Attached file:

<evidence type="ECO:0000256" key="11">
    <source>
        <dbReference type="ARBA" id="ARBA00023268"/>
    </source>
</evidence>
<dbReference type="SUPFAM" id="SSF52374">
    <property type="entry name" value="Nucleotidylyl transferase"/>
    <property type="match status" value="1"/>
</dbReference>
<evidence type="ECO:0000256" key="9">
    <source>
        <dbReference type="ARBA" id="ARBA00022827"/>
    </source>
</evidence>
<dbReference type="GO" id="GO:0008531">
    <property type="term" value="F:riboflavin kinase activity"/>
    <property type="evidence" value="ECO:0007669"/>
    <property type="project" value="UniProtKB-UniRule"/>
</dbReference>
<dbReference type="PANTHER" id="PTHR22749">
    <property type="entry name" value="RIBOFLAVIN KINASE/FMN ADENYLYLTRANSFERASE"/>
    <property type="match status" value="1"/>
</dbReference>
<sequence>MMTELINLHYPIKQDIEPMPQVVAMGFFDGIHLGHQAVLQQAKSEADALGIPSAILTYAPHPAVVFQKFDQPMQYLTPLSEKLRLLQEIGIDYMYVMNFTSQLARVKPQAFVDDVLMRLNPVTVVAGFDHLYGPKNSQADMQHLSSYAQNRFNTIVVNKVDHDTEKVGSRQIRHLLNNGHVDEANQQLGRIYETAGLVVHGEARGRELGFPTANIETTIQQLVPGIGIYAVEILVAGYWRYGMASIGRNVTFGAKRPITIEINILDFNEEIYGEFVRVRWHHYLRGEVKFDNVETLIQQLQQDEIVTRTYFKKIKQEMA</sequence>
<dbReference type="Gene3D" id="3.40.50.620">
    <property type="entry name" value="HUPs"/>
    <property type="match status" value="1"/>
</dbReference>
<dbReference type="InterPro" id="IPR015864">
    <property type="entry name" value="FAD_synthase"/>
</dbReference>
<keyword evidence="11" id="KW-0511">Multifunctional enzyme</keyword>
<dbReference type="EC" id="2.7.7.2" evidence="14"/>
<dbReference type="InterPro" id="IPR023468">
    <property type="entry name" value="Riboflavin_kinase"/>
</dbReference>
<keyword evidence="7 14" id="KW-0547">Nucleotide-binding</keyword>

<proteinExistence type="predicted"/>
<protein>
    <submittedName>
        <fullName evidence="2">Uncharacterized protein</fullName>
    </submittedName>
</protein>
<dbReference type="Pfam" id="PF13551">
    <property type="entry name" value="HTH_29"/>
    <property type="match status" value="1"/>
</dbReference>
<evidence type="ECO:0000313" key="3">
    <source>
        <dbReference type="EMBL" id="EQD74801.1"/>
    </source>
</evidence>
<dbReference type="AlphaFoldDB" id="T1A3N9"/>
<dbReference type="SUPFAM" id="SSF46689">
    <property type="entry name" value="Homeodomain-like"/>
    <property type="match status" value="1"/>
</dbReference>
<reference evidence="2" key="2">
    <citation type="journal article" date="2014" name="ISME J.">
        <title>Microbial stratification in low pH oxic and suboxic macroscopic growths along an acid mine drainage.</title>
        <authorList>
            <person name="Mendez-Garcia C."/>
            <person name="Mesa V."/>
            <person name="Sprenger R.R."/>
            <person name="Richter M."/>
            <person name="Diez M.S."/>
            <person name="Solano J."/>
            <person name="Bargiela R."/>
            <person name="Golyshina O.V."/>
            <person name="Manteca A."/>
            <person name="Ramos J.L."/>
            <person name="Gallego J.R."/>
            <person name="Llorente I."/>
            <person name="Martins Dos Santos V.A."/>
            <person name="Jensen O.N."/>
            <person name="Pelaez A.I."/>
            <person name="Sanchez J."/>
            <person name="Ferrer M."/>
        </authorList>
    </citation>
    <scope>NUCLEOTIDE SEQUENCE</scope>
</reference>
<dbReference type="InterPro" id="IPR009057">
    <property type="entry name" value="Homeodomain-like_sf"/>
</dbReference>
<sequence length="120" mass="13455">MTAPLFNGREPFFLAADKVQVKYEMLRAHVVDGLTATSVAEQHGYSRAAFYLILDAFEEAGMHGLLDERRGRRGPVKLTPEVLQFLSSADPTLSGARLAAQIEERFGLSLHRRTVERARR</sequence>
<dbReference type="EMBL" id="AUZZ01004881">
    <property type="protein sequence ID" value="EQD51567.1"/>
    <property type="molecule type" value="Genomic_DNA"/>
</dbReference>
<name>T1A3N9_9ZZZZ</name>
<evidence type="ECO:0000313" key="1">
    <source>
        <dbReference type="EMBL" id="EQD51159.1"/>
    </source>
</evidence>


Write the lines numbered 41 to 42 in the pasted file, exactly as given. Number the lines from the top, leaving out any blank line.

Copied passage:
        <fullName evidence="2">Uncharacterized protein</fullName>
    </submittedName>